#betterposters aims to improve the medical conference experience


By Michael Woodhead

18 Jun 2019

How many scientific posters can you gain insights from at a typical one-hour poster session at a medical meeting?

Two or three if you are lucky, according US psychology student Mike Morrison, who blames an archaic and cluttered layout of boxes of text and figures for making the average poster session a chore for both attendees and presenters.

In a Youtube video that has gone viral among early career researchers and triggered a growing #betterposters movement, the Michigan State University doctoral student says we need to completely re-think the format of scientific poster, to design them more like billboards rather than just an enlarged version of a journal abstract.

“The cardinal sin of every poster I have seen is that they expect you to be up close and to stand there and read everything for 10 minutes,” he says.

In reality, a conference attendee faced with scores of posters only has the opportunity to stop and absorb the information from a handful, and even then they face a major challenge in eliciting the main insight of the research from a “wall of crappy text”, he says.

This leaves the attendee feeling rushed, confused and underwhelmed that they have learned little from a poster session, while poster presenters feel that nobody is interested in their research and it has been a waste of time, says Mr Morrison.

He notes that some poster authors invest more time and money in better design features such as bullet points, graphs and infographics, but these don’t work because the basic poster template is still based on the flawed premise that people will stop and read them in detail.

Instead, he says a poster must communicate its main insight in a single message to a passerby, somewhat like a street billboard.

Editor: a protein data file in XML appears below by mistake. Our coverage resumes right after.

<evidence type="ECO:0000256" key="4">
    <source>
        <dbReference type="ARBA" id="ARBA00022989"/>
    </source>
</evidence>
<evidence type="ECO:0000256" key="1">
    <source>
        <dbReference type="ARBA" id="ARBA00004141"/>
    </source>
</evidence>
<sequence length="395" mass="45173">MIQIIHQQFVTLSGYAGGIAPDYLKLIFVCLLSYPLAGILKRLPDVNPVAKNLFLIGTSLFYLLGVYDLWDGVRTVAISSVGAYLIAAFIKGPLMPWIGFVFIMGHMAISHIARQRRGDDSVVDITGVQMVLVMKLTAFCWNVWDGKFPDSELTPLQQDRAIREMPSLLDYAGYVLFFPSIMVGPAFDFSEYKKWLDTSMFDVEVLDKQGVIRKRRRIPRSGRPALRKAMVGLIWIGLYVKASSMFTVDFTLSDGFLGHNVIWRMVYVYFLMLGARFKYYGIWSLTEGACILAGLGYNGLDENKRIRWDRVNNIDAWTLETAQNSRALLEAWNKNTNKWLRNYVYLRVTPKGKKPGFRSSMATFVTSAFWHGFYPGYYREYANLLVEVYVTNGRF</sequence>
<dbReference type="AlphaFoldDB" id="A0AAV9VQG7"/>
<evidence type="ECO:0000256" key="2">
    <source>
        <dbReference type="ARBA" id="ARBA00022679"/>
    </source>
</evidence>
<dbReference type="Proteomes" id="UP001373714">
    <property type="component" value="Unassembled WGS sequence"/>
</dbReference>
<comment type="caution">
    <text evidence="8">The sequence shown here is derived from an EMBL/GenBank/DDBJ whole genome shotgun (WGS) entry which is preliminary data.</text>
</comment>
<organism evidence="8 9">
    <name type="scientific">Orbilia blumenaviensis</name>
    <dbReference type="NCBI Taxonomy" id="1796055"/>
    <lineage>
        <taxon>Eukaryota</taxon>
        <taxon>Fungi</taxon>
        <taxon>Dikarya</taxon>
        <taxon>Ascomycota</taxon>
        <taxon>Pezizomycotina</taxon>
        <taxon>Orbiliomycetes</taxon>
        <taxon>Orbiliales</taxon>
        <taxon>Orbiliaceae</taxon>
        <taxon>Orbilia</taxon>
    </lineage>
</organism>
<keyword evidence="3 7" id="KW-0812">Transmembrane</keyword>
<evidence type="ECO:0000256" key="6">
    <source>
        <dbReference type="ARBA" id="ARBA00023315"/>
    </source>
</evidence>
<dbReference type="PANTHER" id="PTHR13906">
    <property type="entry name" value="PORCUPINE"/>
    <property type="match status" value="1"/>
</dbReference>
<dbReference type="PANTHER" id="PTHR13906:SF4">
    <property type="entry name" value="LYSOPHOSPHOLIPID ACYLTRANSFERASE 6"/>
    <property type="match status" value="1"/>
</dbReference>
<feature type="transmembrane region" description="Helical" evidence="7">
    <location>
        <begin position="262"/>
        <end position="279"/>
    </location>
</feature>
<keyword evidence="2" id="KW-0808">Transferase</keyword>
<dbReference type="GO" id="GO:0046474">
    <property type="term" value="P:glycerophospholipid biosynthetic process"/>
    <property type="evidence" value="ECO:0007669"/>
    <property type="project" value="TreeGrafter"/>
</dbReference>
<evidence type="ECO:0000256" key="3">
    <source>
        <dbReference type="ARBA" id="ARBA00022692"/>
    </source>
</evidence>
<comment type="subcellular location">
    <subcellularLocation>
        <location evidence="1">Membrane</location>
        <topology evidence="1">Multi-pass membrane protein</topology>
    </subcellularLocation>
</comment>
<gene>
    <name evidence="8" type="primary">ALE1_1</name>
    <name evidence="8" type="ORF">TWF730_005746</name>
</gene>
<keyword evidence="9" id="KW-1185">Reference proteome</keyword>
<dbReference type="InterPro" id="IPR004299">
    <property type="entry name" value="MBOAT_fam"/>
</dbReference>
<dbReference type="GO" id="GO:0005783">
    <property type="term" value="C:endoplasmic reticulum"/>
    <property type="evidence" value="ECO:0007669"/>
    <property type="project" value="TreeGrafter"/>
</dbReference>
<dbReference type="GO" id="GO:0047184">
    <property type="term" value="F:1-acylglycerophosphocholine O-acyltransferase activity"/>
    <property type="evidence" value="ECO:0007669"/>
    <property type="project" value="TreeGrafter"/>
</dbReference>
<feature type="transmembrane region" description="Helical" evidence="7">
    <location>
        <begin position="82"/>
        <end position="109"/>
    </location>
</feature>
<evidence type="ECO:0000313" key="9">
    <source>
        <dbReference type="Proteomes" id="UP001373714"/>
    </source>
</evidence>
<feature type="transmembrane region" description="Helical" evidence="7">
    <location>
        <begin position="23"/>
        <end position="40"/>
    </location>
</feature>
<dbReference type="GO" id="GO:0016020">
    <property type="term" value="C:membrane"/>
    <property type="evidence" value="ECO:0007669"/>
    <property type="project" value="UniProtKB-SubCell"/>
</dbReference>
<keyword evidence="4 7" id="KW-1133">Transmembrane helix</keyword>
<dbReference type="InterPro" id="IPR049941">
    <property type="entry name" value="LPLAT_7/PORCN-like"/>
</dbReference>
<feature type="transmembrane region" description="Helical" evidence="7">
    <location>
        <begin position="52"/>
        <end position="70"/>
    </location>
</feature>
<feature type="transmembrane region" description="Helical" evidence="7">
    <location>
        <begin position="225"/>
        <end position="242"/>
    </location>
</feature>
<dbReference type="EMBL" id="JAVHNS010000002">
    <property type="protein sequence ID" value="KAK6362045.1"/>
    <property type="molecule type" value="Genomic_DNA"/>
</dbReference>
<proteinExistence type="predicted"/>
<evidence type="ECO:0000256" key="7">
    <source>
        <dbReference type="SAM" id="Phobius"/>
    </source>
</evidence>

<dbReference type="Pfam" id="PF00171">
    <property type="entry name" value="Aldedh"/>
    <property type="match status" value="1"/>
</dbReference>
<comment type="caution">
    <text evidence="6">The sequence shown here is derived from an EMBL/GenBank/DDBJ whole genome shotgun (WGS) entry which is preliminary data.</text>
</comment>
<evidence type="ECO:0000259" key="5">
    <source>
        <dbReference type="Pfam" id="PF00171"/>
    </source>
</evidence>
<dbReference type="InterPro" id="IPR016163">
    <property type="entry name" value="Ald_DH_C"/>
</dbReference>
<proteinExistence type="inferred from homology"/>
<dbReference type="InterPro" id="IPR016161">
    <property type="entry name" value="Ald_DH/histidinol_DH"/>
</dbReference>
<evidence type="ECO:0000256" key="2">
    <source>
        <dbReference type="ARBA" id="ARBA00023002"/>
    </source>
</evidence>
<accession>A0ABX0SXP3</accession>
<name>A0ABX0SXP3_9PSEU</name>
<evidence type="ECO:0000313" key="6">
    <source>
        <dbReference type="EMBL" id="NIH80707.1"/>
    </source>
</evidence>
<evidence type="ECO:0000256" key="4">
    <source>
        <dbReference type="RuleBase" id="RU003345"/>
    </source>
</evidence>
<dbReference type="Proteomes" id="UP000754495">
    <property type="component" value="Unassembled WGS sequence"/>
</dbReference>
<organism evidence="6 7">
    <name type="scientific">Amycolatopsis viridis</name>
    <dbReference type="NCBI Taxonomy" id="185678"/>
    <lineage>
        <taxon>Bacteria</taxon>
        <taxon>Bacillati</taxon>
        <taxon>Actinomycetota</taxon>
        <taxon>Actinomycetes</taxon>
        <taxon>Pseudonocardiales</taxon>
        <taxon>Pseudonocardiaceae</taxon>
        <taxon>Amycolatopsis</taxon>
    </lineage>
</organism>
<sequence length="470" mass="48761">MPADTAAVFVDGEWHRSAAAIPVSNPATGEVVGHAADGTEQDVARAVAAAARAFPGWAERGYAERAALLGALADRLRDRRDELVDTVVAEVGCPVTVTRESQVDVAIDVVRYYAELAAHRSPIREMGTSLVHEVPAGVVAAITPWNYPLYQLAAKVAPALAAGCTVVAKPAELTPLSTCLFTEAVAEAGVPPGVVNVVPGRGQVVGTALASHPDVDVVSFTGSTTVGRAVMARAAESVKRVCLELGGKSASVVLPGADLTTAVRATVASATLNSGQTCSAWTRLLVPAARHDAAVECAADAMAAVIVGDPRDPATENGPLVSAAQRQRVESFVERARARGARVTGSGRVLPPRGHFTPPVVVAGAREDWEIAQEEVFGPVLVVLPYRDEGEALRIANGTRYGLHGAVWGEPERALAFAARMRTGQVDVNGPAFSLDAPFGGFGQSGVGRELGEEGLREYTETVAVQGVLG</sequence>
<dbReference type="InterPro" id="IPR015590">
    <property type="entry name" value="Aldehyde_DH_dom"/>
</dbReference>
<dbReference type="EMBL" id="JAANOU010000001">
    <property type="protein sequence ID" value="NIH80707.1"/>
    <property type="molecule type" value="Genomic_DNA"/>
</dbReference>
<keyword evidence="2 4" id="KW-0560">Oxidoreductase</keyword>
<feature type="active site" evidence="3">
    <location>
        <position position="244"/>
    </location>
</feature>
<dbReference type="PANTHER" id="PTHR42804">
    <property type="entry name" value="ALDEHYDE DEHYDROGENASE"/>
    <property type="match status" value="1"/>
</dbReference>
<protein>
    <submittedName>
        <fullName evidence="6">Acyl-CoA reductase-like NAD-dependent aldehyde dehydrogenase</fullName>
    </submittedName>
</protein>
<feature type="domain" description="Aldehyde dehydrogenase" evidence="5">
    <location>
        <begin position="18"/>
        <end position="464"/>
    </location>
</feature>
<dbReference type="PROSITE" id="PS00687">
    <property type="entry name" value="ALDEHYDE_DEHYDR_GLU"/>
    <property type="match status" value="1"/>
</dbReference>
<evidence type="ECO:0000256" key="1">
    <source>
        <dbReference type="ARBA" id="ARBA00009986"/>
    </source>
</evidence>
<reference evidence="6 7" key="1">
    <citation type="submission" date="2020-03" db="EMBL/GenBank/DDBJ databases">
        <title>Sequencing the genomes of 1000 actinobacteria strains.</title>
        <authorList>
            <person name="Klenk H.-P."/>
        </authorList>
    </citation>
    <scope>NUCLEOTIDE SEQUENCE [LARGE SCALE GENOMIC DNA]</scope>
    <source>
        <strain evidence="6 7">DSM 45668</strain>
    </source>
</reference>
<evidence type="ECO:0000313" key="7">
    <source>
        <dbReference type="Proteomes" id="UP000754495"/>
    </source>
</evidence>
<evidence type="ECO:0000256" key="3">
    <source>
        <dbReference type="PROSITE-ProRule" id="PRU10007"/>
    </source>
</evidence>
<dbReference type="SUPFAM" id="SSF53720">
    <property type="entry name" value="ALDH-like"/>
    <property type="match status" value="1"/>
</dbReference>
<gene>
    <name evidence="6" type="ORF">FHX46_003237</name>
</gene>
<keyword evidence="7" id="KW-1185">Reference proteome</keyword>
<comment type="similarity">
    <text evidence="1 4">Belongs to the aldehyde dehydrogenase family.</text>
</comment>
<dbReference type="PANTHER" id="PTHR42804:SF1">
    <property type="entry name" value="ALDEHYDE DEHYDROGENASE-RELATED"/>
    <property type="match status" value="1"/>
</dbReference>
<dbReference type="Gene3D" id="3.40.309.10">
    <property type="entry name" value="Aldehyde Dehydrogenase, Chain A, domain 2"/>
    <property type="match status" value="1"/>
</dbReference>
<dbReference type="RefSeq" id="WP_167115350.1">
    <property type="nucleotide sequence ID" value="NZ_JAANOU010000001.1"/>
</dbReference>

“An accurate way to design your poster based on how they’re actually used would be to project it on a wall full size and walk past it time and again and improve the experience for the person walking by,”  he says.

His answer is to re-think the poster template with three main elements. A large central ‘blank space’ containing just the main insight from the research. This is flanked on the right by what he term the ‘ammo bar’ of data from the study, to allow the presenter to engage with anyone who stops to discuss it. On the left side is a ‘silent presenter bar’, which includes a brief overview in the traditional methods, results  and discussion format.

“The re-designed poster still has almost the same information, just in different arrangement,” says Morrison.

For those who want to access more detailed information, he suggests adding a QR Code that automatically downloads a full copy of the traditional poster to a smartphone.

If conferences adopted this format for poster sessions it would enable all scientists to communicate their findings  and insights much more efficiently to a wide audience, Mike Morrison believes.

“This can accelerate learning – you can conceivably walk into a poster session and learn something from every single poster instead of just one or two.

“It’s jarringly different to what you’re used to using, but if every scientist used a design like this instead of a crappy old wall of text it would accelerate insight and learning – and be a lot more fun for everyone,” he says.

He has released the templates for the new poster format and the idea has been taken up by a few graduate students at US conferences, who report on social media that they have had great feedback about the radical new poster design.

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